Wednesday, March 20, 2013

Osborne unveils Plan D

Plus c’est la même chose, plus ça change…

The more George Osborne insists on sticking to his policy, the worse the results become.

He’s like a driver who refuses to reset his faulty satnav long after it becomes clear that the geography is nothing like what he’d expected. He’s still turning right in 200 metres, but the turn takes him into a ditch instead of the hoped-for motorway.

In 2010, we planned to borrow an extra £471 billion by 2015/16. Today I can announce that we will hit this target two years early.

He didn’t say that, of course. But it’s true.

So imagine what he would say about a Labour Chancellor who had presided over this:

At some point, the government has to take responsibility. Three years is past that point.

(Note on data: The public finance figures are becoming harder to unravel. The ones I’ve used above exclude the effects of various special factors such as the asset price facility and financial transactions. The result of this exclusion is to raise the borrowing and lower the debt in the most recent figures. See tables 4.36 and 4.37 of the OBR report.) 

Monday, March 18, 2013

The press regulation deal is both more and less than it seems

I wonder whether our political leaders know what they are doing.

Their agreement includes a draft Royal Charter establishing the new press regulation system. The Charter states that, once passed, it can only be altered by a two-thirds majority in both the Commons and the Lords.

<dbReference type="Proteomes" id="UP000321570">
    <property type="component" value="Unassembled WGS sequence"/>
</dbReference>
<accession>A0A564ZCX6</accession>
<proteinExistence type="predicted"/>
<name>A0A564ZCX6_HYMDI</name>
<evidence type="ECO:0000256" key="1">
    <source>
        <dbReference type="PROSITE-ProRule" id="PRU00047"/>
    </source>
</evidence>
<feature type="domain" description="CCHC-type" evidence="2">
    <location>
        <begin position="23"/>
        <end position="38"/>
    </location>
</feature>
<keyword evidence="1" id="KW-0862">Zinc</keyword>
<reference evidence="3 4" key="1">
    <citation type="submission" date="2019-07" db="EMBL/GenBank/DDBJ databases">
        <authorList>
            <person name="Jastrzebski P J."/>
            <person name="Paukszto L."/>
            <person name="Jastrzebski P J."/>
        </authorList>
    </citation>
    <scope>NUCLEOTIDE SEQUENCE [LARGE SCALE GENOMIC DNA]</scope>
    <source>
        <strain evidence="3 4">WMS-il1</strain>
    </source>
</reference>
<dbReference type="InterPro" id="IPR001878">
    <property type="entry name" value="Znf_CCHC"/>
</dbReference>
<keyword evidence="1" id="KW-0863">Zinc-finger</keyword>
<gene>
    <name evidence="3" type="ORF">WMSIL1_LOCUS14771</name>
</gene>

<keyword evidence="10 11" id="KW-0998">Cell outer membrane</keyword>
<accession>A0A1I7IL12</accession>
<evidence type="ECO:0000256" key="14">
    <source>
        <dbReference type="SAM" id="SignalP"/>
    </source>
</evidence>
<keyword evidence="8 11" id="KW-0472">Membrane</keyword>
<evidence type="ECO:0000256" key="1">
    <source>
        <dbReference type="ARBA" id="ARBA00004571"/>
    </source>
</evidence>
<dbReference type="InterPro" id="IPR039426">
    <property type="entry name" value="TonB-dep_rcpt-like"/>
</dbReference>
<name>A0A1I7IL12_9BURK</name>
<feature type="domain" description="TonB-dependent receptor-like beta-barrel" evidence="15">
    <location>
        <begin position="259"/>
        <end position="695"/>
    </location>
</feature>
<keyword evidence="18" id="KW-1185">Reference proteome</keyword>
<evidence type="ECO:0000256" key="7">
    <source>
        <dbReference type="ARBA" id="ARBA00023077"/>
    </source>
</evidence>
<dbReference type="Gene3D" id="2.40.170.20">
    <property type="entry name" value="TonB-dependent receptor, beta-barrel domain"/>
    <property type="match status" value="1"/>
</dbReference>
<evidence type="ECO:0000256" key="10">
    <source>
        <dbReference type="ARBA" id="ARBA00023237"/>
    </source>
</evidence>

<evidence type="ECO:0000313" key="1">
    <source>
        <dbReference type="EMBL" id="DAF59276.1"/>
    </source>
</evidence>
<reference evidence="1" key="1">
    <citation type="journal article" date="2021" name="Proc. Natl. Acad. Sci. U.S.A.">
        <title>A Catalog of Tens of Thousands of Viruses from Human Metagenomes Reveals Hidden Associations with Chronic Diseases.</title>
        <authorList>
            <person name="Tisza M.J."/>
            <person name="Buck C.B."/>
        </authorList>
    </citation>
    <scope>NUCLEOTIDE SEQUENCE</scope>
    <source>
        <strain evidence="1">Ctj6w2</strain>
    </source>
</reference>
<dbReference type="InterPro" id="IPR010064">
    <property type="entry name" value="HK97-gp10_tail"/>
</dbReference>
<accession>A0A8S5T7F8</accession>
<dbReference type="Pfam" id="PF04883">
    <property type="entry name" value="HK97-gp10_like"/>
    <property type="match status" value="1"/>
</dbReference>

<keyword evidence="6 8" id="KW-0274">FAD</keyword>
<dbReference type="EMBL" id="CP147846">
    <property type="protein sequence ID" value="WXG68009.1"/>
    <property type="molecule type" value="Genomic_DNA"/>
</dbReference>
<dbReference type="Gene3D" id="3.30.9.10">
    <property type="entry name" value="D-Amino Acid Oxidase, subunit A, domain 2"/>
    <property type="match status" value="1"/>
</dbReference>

This provision is being given legal force in an amendment to the Enterprise and Regulatory Reform Bill:

Where a body is established by Royal Charter after 1 March 2013 with functions relating to the carrying on of an industry, no recommendation may be made to Her Majesty in Council to amend the body’s Charter or dissolve the body unless any requirements included in the Charter on the date it is granted for Parliament to approve the amendment or dissolution have been met.

This amendment is deliberately general. As David Cameron, fearful of charges that he had caved in, explained:
This is not by any stretch of the imagination statutory regulation of the press. Nor is it even statutory recognition of either the independent press regulator or indeed the Royal Charter. It is a three line clause which applies to all Royal Charters of a particular nature from this point onwards.  
Colleagues may ask whether this no change clause could be used in future for a more aggressive approach to regulation of the press. Because it doesn’t mention press regulation and it doesn’t even mention this Royal Charter it is no more in danger of being used in this way than any other piece of legislation on the statute book.